Chloris and her Blooming Garden encourage us to share our top ten blooms every month and May brings a dilemma – with burgeoning blooms, how do we limit our choice to ten? As usual, I haven’t counted but have chosen my stand-out blooms and guess there will be ten or thereabouts – thank you Chloris for giving us this opportunity.
I have to begin with The Wisteria, which is mind-blowing – and for the first time I can actually detect a fragrance, perhaps because there are trusses along the lowest branch for the first time in ages where, unlike the higher branches, the fragrance is within reach of my nostrils. The first time my wisteria flowered, six years after planting, I cried, and I have felt quite emotional standing admiring it this year too as it really has been awe-inspiring, especially with those trusses down the side of the house as well. Fulsome is the word…
The roses are only just beginning to come on board, with buds abounding but only a handful of blooms yet – apart from Madame Alfred Carriere (top left) which is is on its way to being smothered. In clockwise direction she is joined by single blooms on Gloriana, Crown Princess Margarita and Munstead Wood.
May is aquilegia heaven, and these are all seed sown from seed supplied by Touchwood Aquilegias a few years ago before the nursery suffered a devastating attack of downy mildew:
It is also the time of year for many alliums and as I tend to add more of the ‘ball on a stick’ varieties every year I realise I could do with photographs of each border taken around now so that I can plan a better distribution of bulbs. So far the ones shown below are nice and erect due to surrounding foliage but they may need staking in due course.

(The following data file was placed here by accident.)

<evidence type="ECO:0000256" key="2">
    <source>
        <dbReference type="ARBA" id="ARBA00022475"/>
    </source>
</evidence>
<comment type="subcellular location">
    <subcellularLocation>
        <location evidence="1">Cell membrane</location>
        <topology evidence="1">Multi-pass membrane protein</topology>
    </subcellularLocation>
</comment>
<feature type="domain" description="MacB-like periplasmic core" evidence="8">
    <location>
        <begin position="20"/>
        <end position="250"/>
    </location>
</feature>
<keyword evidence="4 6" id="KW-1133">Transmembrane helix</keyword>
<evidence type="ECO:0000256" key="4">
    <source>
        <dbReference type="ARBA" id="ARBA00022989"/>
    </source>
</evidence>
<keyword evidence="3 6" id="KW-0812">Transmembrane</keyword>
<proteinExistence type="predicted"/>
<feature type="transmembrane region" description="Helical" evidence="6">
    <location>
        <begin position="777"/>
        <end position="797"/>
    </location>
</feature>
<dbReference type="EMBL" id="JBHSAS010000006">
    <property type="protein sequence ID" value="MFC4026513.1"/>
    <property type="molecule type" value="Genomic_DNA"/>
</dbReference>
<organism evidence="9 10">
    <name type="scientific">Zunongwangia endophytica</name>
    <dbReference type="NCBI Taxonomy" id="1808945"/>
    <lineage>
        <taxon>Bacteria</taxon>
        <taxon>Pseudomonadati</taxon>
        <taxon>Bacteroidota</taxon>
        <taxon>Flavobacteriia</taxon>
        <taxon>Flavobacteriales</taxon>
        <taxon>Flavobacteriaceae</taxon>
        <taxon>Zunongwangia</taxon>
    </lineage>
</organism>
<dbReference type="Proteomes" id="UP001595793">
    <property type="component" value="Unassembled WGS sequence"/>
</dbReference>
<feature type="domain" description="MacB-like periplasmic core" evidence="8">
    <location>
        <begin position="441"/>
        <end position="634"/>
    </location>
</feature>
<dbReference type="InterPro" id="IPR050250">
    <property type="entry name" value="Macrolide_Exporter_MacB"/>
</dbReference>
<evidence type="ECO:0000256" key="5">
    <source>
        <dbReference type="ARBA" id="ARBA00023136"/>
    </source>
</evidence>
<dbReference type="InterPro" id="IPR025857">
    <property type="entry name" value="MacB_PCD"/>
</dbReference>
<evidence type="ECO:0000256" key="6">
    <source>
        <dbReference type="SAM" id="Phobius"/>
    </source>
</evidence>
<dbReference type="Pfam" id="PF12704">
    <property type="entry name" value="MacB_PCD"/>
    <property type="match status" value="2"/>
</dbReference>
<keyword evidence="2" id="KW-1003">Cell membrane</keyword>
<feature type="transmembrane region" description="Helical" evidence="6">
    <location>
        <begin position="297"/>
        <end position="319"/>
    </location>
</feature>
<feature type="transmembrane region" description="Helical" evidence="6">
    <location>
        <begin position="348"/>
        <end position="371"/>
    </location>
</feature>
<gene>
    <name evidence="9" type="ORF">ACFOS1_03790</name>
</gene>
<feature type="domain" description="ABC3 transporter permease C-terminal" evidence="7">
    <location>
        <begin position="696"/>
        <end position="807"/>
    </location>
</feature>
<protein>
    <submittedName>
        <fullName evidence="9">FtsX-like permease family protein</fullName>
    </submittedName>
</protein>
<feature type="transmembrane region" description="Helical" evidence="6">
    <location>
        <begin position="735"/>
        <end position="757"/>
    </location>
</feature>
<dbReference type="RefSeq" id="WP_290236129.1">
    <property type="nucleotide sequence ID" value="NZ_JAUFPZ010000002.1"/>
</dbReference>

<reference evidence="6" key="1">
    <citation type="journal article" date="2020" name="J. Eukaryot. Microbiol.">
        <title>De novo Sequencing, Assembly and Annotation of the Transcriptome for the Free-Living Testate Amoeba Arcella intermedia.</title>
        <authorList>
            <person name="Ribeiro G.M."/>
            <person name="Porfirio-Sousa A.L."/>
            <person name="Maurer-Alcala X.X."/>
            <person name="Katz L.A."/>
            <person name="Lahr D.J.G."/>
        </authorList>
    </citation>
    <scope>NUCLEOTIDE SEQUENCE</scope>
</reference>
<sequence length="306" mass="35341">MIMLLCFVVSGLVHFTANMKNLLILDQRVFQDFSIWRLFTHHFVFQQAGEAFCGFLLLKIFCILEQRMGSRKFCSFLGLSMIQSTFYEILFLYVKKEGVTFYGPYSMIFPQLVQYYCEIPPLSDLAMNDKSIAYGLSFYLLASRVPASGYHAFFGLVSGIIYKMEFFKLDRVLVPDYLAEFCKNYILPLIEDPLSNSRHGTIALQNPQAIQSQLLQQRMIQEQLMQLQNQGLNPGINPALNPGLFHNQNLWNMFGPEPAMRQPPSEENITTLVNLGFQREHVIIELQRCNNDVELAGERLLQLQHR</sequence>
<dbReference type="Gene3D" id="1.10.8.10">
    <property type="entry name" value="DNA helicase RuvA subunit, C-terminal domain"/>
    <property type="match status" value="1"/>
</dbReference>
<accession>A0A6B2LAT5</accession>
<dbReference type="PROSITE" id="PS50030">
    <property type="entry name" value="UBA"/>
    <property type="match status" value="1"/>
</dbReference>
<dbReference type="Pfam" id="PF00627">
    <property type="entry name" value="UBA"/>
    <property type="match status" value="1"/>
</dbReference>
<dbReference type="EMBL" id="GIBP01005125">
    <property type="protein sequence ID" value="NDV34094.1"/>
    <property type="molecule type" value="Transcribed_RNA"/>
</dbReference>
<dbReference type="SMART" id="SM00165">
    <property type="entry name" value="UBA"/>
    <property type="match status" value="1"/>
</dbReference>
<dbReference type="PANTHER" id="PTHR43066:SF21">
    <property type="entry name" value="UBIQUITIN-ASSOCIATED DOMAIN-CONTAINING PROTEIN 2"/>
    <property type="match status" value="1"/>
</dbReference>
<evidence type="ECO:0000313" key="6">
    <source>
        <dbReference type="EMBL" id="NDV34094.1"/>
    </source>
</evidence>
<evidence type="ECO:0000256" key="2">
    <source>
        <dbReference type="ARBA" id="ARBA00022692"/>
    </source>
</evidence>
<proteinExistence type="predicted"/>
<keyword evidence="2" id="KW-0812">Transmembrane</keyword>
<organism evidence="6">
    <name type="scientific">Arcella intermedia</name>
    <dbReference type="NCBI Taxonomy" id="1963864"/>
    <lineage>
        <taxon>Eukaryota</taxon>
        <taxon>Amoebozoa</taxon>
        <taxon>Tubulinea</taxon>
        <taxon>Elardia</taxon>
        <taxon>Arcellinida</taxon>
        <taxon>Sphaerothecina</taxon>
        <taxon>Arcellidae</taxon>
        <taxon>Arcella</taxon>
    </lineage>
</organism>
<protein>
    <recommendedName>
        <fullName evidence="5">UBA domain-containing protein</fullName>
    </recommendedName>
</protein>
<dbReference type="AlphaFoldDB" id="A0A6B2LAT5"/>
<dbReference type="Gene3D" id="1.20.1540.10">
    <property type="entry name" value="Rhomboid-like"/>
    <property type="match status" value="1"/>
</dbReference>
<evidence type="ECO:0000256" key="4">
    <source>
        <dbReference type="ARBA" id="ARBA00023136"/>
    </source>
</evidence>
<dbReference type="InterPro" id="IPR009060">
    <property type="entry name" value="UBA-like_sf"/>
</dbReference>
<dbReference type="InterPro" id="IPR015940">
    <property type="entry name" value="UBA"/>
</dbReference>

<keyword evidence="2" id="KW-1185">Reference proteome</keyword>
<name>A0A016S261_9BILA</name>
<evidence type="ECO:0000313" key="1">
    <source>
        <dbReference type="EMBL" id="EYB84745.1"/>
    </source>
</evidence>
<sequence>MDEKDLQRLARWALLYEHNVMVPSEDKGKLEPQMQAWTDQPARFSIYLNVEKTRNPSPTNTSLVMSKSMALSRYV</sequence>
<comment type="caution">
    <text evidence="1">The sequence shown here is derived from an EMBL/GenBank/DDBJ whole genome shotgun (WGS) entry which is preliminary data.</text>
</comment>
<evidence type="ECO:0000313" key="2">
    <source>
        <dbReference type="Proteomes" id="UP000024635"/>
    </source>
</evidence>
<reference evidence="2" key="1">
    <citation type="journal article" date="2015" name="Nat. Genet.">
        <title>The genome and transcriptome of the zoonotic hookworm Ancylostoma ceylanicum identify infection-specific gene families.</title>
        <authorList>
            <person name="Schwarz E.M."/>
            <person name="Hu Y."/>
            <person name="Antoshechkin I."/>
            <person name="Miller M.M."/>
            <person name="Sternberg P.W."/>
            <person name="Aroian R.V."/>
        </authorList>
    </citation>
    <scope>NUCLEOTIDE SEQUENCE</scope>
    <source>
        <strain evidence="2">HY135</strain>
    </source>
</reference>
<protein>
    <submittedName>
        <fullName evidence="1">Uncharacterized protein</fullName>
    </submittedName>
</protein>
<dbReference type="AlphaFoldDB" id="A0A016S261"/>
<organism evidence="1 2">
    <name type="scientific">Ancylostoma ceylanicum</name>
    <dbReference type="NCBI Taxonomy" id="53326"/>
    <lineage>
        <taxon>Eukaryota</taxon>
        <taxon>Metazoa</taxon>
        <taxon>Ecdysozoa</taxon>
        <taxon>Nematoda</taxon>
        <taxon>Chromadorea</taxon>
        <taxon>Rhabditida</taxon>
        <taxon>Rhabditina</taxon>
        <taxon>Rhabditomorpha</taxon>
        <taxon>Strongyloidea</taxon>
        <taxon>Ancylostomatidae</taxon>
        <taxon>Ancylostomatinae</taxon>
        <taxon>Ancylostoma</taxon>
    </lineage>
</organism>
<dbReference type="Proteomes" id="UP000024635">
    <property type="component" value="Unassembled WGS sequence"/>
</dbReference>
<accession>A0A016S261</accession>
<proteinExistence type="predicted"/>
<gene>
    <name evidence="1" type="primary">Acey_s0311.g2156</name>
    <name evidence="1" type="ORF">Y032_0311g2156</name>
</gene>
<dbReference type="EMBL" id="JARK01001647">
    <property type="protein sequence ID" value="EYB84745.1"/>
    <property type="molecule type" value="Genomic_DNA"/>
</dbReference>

This year I have been surprised by a couple of clumps of Allium (nectaroscordum) siculum which have not been seen for a number of years – what on earth have they been doing in the meantime and why do they feel now is the right time to reappear?
Alongside the aquilegia and allium are the third of my Wordless Wednesday As – astrantia. Astrantia ‘Bowl of Beauty’ is my newest and, seemingly taller than some varieties, is particularly striking.
Geranium, another garden stalwart, also begins to appear in May and usefully fills gaps and provides colour for many months. Below are Geranium ‘Rose Clair’, G psilostemon and G thurstonianum
All my annuals are planted out now and could desperately do with some rain to boost growth and promote flowering. Cosmos were anxious to flower when they were still in their cell trays and, although still small, these Candy Stripe have been flowering since the end of April. Also beginning to bloom is the statice Limonium ‘Rat Tail’ which I didn’t get to flowering stage at all last year but they have made up for it by romping away this season so I can anticipate some useful vase material from them.
Centaurea montana has been such a good do-er for many ears in my garden and is now joined by a white variety which promises to behave in a similar way – such reliable clumps of colour in May and June every year, and such pretty blooms too:
I shall finish my ten or thereabouts with the loganberries, safely tucked up within the fruit cage and absolutely smothered in blooms which in turn are smothered in bees. Crops of both loganberry and raspberry were significantly down last year, presumably because it was such a dry summer, but things are looking very different this year despite another relatively dry season so far. These should be ready for picking in about a month or so.